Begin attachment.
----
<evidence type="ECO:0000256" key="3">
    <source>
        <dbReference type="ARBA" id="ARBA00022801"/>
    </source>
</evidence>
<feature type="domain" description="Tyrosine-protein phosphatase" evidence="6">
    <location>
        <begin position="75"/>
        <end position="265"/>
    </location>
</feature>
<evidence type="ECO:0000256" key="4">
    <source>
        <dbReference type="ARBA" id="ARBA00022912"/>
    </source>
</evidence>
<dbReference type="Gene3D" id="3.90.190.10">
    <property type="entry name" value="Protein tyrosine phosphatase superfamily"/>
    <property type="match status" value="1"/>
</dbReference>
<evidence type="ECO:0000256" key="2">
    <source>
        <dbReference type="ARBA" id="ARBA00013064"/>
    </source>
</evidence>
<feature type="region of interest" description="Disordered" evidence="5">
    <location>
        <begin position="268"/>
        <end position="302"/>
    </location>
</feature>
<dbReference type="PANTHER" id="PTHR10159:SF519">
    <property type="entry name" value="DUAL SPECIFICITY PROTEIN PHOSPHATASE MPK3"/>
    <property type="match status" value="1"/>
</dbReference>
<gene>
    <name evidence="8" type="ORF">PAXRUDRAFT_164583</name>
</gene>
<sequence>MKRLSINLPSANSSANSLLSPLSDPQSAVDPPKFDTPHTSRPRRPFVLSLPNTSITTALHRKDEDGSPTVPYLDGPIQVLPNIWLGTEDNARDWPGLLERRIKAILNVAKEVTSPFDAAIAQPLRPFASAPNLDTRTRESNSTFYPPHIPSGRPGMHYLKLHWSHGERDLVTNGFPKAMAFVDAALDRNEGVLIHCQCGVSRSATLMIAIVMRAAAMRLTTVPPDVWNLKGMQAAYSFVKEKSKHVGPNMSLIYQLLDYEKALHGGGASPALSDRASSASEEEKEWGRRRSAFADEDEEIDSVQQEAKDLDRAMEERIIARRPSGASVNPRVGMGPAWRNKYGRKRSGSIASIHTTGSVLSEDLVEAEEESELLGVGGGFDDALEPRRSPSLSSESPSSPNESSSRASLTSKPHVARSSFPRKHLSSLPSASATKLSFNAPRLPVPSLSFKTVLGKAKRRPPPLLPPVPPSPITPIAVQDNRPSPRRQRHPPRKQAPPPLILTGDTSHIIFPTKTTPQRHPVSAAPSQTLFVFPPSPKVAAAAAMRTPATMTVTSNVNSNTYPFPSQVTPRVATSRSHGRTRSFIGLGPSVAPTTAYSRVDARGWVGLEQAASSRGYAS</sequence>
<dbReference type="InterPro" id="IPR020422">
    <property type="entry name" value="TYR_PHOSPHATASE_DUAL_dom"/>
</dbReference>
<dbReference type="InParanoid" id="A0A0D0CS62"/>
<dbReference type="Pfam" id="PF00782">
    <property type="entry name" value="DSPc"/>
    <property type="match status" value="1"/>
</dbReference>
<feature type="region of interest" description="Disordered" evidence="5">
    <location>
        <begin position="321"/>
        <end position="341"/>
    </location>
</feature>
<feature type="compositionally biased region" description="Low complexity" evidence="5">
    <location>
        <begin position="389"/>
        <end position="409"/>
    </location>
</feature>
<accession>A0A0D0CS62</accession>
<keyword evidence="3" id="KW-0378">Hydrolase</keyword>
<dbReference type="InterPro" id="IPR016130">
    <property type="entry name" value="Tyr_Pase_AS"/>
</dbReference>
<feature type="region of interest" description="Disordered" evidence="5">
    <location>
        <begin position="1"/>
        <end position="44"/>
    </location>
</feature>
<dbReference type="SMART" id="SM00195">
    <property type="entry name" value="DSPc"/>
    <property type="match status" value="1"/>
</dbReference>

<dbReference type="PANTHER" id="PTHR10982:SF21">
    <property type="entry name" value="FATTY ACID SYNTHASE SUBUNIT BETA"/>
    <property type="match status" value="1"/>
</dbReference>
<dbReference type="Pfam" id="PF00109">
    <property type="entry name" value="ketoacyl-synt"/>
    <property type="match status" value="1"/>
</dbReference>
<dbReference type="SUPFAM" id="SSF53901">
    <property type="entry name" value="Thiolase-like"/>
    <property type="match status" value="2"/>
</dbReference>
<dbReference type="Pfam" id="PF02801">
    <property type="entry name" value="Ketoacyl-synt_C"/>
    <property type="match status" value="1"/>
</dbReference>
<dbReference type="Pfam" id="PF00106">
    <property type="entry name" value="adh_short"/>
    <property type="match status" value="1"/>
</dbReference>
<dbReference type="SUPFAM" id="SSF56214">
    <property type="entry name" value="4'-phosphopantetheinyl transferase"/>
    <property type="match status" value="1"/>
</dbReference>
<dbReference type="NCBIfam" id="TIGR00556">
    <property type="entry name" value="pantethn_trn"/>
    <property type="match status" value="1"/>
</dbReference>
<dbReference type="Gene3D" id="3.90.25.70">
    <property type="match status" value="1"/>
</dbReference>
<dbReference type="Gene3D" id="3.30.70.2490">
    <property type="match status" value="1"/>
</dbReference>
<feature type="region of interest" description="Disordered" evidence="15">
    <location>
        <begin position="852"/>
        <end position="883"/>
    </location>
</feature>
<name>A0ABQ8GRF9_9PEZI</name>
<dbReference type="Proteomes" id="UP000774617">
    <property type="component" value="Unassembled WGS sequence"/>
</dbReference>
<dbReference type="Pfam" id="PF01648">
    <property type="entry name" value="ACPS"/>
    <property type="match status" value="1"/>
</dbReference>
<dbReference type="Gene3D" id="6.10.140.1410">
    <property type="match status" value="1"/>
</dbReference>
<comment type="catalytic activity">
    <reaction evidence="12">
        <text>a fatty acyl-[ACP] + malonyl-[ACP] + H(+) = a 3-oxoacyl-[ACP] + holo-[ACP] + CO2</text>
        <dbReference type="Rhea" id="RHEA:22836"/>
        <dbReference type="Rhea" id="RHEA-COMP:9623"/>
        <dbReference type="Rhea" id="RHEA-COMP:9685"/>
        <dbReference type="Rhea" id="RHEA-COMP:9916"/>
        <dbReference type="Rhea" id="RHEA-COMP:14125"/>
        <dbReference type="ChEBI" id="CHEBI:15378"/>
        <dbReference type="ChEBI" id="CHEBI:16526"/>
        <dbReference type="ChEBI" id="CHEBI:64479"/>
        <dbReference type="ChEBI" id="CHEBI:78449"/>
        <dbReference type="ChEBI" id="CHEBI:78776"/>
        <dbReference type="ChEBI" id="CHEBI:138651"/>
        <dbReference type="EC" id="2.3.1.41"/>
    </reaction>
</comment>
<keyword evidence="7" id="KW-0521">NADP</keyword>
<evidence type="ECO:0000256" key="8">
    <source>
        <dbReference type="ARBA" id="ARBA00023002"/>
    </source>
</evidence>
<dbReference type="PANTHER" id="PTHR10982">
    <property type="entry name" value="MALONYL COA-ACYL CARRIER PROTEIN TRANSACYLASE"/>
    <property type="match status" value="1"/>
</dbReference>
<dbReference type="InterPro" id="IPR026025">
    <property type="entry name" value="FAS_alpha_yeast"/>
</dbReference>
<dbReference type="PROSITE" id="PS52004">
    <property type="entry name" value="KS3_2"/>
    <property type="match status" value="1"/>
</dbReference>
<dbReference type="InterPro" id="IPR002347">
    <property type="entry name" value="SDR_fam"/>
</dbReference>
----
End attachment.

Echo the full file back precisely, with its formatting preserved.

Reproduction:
<evidence type="ECO:0000256" key="3">
    <source>
        <dbReference type="ARBA" id="ARBA00022801"/>
    </source>
</evidence>
<feature type="domain" description="Tyrosine-protein phosphatase" evidence="6">
    <location>
        <begin position="75"/>
        <end position="265"/>
    </location>
</feature>
<evidence type="ECO:0000256" key="4">
    <source>
        <dbReference type="ARBA" id="ARBA00022912"/>
    </source>
</evidence>
<dbReference type="Gene3D" id="3.90.190.10">
    <property type="entry name" value="Protein tyrosine phosphatase superfamily"/>
    <property type="match status" value="1"/>
</dbReference>
<evidence type="ECO:0000256" key="2">
    <source>
        <dbReference type="ARBA" id="ARBA00013064"/>
    </source>
</evidence>
<feature type="region of interest" description="Disordered" evidence="5">
    <location>
        <begin position="268"/>
        <end position="302"/>
    </location>
</feature>
<dbReference type="PANTHER" id="PTHR10159:SF519">
    <property type="entry name" value="DUAL SPECIFICITY PROTEIN PHOSPHATASE MPK3"/>
    <property type="match status" value="1"/>
</dbReference>
<gene>
    <name evidence="8" type="ORF">PAXRUDRAFT_164583</name>
</gene>
<sequence>MKRLSINLPSANSSANSLLSPLSDPQSAVDPPKFDTPHTSRPRRPFVLSLPNTSITTALHRKDEDGSPTVPYLDGPIQVLPNIWLGTEDNARDWPGLLERRIKAILNVAKEVTSPFDAAIAQPLRPFASAPNLDTRTRESNSTFYPPHIPSGRPGMHYLKLHWSHGERDLVTNGFPKAMAFVDAALDRNEGVLIHCQCGVSRSATLMIAIVMRAAAMRLTTVPPDVWNLKGMQAAYSFVKEKSKHVGPNMSLIYQLLDYEKALHGGGASPALSDRASSASEEEKEWGRRRSAFADEDEEIDSVQQEAKDLDRAMEERIIARRPSGASVNPRVGMGPAWRNKYGRKRSGSIASIHTTGSVLSEDLVEAEEESELLGVGGGFDDALEPRRSPSLSSESPSSPNESSSRASLTSKPHVARSSFPRKHLSSLPSASATKLSFNAPRLPVPSLSFKTVLGKAKRRPPPLLPPVPPSPITPIAVQDNRPSPRRQRHPPRKQAPPPLILTGDTSHIIFPTKTTPQRHPVSAAPSQTLFVFPPSPKVAAAAAMRTPATMTVTSNVNSNTYPFPSQVTPRVATSRSHGRTRSFIGLGPSVAPTTAYSRVDARGWVGLEQAASSRGYAS</sequence>
<dbReference type="InterPro" id="IPR020422">
    <property type="entry name" value="TYR_PHOSPHATASE_DUAL_dom"/>
</dbReference>
<dbReference type="InParanoid" id="A0A0D0CS62"/>
<dbReference type="Pfam" id="PF00782">
    <property type="entry name" value="DSPc"/>
    <property type="match status" value="1"/>
</dbReference>
<feature type="region of interest" description="Disordered" evidence="5">
    <location>
        <begin position="321"/>
        <end position="341"/>
    </location>
</feature>
<feature type="compositionally biased region" description="Low complexity" evidence="5">
    <location>
        <begin position="389"/>
        <end position="409"/>
    </location>
</feature>
<accession>A0A0D0CS62</accession>
<keyword evidence="3" id="KW-0378">Hydrolase</keyword>
<dbReference type="InterPro" id="IPR016130">
    <property type="entry name" value="Tyr_Pase_AS"/>
</dbReference>
<feature type="region of interest" description="Disordered" evidence="5">
    <location>
        <begin position="1"/>
        <end position="44"/>
    </location>
</feature>
<dbReference type="SMART" id="SM00195">
    <property type="entry name" value="DSPc"/>
    <property type="match status" value="1"/>
</dbReference>

<dbReference type="PANTHER" id="PTHR10982:SF21">
    <property type="entry name" value="FATTY ACID SYNTHASE SUBUNIT BETA"/>
    <property type="match status" value="1"/>
</dbReference>
<dbReference type="Pfam" id="PF00109">
    <property type="entry name" value="ketoacyl-synt"/>
    <property type="match status" value="1"/>
</dbReference>
<dbReference type="SUPFAM" id="SSF53901">
    <property type="entry name" value="Thiolase-like"/>
    <property type="match status" value="2"/>
</dbReference>
<dbReference type="Pfam" id="PF02801">
    <property type="entry name" value="Ketoacyl-synt_C"/>
    <property type="match status" value="1"/>
</dbReference>
<dbReference type="Pfam" id="PF00106">
    <property type="entry name" value="adh_short"/>
    <property type="match status" value="1"/>
</dbReference>
<dbReference type="SUPFAM" id="SSF56214">
    <property type="entry name" value="4'-phosphopantetheinyl transferase"/>
    <property type="match status" value="1"/>
</dbReference>
<dbReference type="NCBIfam" id="TIGR00556">
    <property type="entry name" value="pantethn_trn"/>
    <property type="match status" value="1"/>
</dbReference>
<dbReference type="Gene3D" id="3.90.25.70">
    <property type="match status" value="1"/>
</dbReference>
<dbReference type="Gene3D" id="3.30.70.2490">
    <property type="match status" value="1"/>
</dbReference>
<feature type="region of interest" description="Disordered" evidence="15">
    <location>
        <begin position="852"/>
        <end position="883"/>
    </location>
</feature>
<name>A0ABQ8GRF9_9PEZI</name>
<dbReference type="Proteomes" id="UP000774617">
    <property type="component" value="Unassembled WGS sequence"/>
</dbReference>
<dbReference type="Pfam" id="PF01648">
    <property type="entry name" value="ACPS"/>
    <property type="match status" value="1"/>
</dbReference>
<dbReference type="Gene3D" id="6.10.140.1410">
    <property type="match status" value="1"/>
</dbReference>
<comment type="catalytic activity">
    <reaction evidence="12">
        <text>a fatty acyl-[ACP] + malonyl-[ACP] + H(+) = a 3-oxoacyl-[ACP] + holo-[ACP] + CO2</text>
        <dbReference type="Rhea" id="RHEA:22836"/>
        <dbReference type="Rhea" id="RHEA-COMP:9623"/>
        <dbReference type="Rhea" id="RHEA-COMP:9685"/>
        <dbReference type="Rhea" id="RHEA-COMP:9916"/>
        <dbReference type="Rhea" id="RHEA-COMP:14125"/>
        <dbReference type="ChEBI" id="CHEBI:15378"/>
        <dbReference type="ChEBI" id="CHEBI:16526"/>
        <dbReference type="ChEBI" id="CHEBI:64479"/>
        <dbReference type="ChEBI" id="CHEBI:78449"/>
        <dbReference type="ChEBI" id="CHEBI:78776"/>
        <dbReference type="ChEBI" id="CHEBI:138651"/>
        <dbReference type="EC" id="2.3.1.41"/>
    </reaction>
</comment>
<keyword evidence="7" id="KW-0521">NADP</keyword>
<evidence type="ECO:0000256" key="8">
    <source>
        <dbReference type="ARBA" id="ARBA00023002"/>
    </source>
</evidence>
<dbReference type="PANTHER" id="PTHR10982">
    <property type="entry name" value="MALONYL COA-ACYL CARRIER PROTEIN TRANSACYLASE"/>
    <property type="match status" value="1"/>
</dbReference>
<dbReference type="InterPro" id="IPR026025">
    <property type="entry name" value="FAS_alpha_yeast"/>
</dbReference>
<dbReference type="PROSITE" id="PS52004">
    <property type="entry name" value="KS3_2"/>
    <property type="match status" value="1"/>
</dbReference>
<dbReference type="InterPro" id="IPR002347">
    <property type="entry name" value="SDR_fam"/>
</dbReference>